Ultimately, the lower court found the real estate appraiser’s opinion report was incomplete. With the differing opinions of the Mays as well as a lack of complete evidence from the appraiser, the court concluded the expert’s report was not reliable. The court commented on the report’s departure from recognized appraisal processes and the limited amount of time the appraiser spent in the store. Based on the lack of complete information provided, the district court placed its own valuation of $25,000 on the business. On appeal, Mr. May lost his challenge regarding the credibility of Mrs. May’s claims and the lower court’s decision.
LESSON #3 – Don’t hire your corporate accountant and close personal friend to value your business.
In Minassian v. Minassian (MI App. December 23, 2003), the trial court appointed an appraiser to value the business, a wholesale jewelry business that was established during the marriage. The business also had a small retail operation. The appointed appraiser did not value the business; another appraiser from the same firm performed the valuation. This appraiser valued the business at $200,000 on an ‘as-is’ basis and at $400,000 on an adjusted basis; the wife relied on the latter opinion. However, the trial court rejected the appointed appraiser’s opinion because it determined he was inexperienced and unknowledgeable regarding standard practices within the jewelry industry. The appraiser also compared the wholesaler to retail jewelry operations, which was inappropriate based on the fact that the company’s primary operations are wholesale.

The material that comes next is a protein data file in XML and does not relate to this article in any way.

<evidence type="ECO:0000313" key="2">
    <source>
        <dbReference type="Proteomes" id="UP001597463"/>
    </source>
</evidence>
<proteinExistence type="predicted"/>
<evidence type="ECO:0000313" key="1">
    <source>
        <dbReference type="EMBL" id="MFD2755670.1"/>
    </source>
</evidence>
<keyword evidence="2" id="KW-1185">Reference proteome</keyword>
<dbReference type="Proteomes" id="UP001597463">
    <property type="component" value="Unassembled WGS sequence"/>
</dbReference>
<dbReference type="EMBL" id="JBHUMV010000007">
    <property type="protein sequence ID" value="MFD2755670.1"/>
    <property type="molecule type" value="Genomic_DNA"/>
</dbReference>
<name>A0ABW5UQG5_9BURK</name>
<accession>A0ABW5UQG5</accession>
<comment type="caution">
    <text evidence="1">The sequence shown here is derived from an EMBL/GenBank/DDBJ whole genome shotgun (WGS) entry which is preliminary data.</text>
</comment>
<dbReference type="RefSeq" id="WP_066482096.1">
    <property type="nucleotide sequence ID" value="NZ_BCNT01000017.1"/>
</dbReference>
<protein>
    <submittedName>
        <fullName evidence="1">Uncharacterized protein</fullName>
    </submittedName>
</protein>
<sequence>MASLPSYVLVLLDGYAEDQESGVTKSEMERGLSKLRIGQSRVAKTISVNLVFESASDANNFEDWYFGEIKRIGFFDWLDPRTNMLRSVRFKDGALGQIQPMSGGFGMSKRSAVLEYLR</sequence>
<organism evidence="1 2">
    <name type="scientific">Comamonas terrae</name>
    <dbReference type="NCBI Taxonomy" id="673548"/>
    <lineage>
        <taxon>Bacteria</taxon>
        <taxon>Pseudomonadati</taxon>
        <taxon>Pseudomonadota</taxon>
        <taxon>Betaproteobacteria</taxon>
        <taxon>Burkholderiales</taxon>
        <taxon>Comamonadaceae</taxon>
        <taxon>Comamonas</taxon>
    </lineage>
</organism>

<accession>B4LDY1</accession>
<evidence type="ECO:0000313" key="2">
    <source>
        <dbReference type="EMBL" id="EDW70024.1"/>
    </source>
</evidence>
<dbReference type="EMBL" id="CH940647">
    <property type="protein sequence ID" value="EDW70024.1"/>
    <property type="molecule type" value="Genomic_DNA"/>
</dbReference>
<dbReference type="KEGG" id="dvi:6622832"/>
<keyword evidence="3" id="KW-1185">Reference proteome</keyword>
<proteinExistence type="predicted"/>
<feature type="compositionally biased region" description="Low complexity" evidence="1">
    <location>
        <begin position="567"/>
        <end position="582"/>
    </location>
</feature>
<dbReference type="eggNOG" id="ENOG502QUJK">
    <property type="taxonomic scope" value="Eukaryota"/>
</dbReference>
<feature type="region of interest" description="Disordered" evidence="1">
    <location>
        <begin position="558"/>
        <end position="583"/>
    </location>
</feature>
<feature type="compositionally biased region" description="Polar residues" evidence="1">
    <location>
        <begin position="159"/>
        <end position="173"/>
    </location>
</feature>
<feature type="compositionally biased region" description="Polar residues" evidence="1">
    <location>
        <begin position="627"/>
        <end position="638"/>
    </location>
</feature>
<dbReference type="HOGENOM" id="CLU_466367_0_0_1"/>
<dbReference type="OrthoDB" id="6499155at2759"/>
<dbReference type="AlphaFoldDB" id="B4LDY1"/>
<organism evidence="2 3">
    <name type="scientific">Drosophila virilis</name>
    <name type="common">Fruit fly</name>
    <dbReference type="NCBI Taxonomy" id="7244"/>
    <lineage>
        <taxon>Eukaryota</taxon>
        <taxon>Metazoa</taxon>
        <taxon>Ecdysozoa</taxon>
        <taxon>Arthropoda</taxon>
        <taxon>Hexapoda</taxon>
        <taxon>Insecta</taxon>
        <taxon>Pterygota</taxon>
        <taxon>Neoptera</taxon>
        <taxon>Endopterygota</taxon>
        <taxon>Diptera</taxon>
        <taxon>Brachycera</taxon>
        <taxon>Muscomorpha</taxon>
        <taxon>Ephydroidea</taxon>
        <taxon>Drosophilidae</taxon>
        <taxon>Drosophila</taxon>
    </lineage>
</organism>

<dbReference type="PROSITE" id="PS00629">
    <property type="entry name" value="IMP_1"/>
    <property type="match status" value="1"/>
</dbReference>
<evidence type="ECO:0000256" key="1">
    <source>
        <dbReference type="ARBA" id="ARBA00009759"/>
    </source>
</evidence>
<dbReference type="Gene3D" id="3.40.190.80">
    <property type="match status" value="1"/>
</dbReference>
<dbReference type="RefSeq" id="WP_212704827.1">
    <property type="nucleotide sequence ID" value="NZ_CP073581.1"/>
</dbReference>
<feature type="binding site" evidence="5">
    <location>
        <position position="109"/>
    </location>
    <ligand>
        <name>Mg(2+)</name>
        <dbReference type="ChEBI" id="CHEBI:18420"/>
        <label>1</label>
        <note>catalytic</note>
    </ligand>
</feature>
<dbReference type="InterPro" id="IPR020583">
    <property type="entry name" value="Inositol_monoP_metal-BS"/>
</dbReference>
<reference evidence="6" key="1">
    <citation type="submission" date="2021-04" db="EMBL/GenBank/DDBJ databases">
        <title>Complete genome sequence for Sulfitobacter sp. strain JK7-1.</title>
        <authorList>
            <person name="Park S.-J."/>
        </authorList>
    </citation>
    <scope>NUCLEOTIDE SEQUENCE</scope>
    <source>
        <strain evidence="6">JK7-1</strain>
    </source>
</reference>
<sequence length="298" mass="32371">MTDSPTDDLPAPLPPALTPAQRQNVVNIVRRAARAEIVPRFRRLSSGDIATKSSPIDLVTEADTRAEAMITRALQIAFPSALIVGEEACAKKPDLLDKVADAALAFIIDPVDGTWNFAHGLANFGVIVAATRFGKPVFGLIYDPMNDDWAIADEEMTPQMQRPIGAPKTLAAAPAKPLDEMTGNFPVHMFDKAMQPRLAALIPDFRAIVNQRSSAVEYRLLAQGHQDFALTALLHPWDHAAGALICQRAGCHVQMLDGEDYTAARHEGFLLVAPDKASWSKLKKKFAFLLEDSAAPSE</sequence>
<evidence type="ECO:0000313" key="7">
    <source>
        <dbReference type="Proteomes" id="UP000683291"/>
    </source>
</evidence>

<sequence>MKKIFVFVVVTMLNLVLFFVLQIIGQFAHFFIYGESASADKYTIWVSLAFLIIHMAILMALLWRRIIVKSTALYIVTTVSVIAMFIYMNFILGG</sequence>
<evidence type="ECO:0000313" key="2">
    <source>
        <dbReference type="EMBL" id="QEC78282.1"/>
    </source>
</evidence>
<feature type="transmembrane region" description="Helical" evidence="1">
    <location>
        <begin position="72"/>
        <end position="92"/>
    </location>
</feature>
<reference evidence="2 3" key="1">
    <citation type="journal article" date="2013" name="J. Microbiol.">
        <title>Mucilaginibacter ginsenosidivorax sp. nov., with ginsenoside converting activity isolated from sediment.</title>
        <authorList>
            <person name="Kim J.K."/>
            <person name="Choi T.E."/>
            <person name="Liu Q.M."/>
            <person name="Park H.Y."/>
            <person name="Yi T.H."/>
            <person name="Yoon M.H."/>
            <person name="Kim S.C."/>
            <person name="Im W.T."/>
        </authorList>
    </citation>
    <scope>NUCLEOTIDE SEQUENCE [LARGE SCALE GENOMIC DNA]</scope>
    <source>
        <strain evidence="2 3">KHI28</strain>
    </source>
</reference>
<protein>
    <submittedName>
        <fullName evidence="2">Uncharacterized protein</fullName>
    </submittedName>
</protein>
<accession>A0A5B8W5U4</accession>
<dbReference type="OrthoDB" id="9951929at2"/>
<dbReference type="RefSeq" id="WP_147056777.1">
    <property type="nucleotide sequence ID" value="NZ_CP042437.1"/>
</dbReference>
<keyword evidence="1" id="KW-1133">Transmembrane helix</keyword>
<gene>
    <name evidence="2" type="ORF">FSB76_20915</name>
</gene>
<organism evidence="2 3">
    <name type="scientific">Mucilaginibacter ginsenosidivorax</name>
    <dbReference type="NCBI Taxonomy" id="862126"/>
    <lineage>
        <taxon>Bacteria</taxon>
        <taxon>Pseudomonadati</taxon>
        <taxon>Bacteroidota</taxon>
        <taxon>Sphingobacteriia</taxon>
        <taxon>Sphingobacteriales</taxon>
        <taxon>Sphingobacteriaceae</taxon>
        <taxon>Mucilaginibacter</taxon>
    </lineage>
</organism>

Mr. Minassian provided his own expert testimony from his corporate accountant, who was also his close personal friend. The husband’s expert concluded that the business had a value of $190,000, and the trial court accepted this opinion. Mrs. Minassian appealed, arguing that the lower court erred when it accepted the opinion of the husband’s expert. She asserted that the husband’s expert was biased as a result of his personal relationship with Mr. Minassian. The appellate court agreed and found the husband’s expert’s opinion was unreliable. Although the appellate court remanded the valuation back to trial court with instructions to appoint an independent, experienced valuation expert, it reconsidered the motion, as the value of the first appointed appraiser’s opinion and the husband’s expert were within $10,000 of each other. As such, it reaffirmed the lower court’s decision of $200,000.
LESSON #4 – Hire someone with “intellectual rigor.”
Fourthly, but certainly not the last lesson that can be learned from these cases is that which concerns Med Diversified, Inc., et. al. v. Addus Healthcare, Inc., et. al. (Bankr. F. D.N.Y. November 14, 2005). The plaintiff, Med Diversified, filed a motion challenging the qualifications of Addus Healthcare’s proposed expert witness asserting the witness’ purported expertise did not satisfy the established standard of the court for expert witnesses. The court rejected the defendant’s argument that the purported expert’s experience of 20-plus years as an accountant and as a liquidating agent and bankruptcy trustee was a satisfactory substitute for formal education and training in business valuation.
The defendant’s expert asserted his support staff were certified business valuators who participated in the report process. This answer did not satisfy the court; it said that “the person who signs the report has to testify (about) his report for all evidentiary purposes.” The court found the defendant’s expert testimony was unreliable because he did not use the same level of “intellectual rigor” (ouch!) that characterizes reliable experts in the field of business valuation. The court struck his testimony, saying it “showed a discernable measure of negligence in purportedly applying the alleged professional standards and techniques found in the published practical treatises.”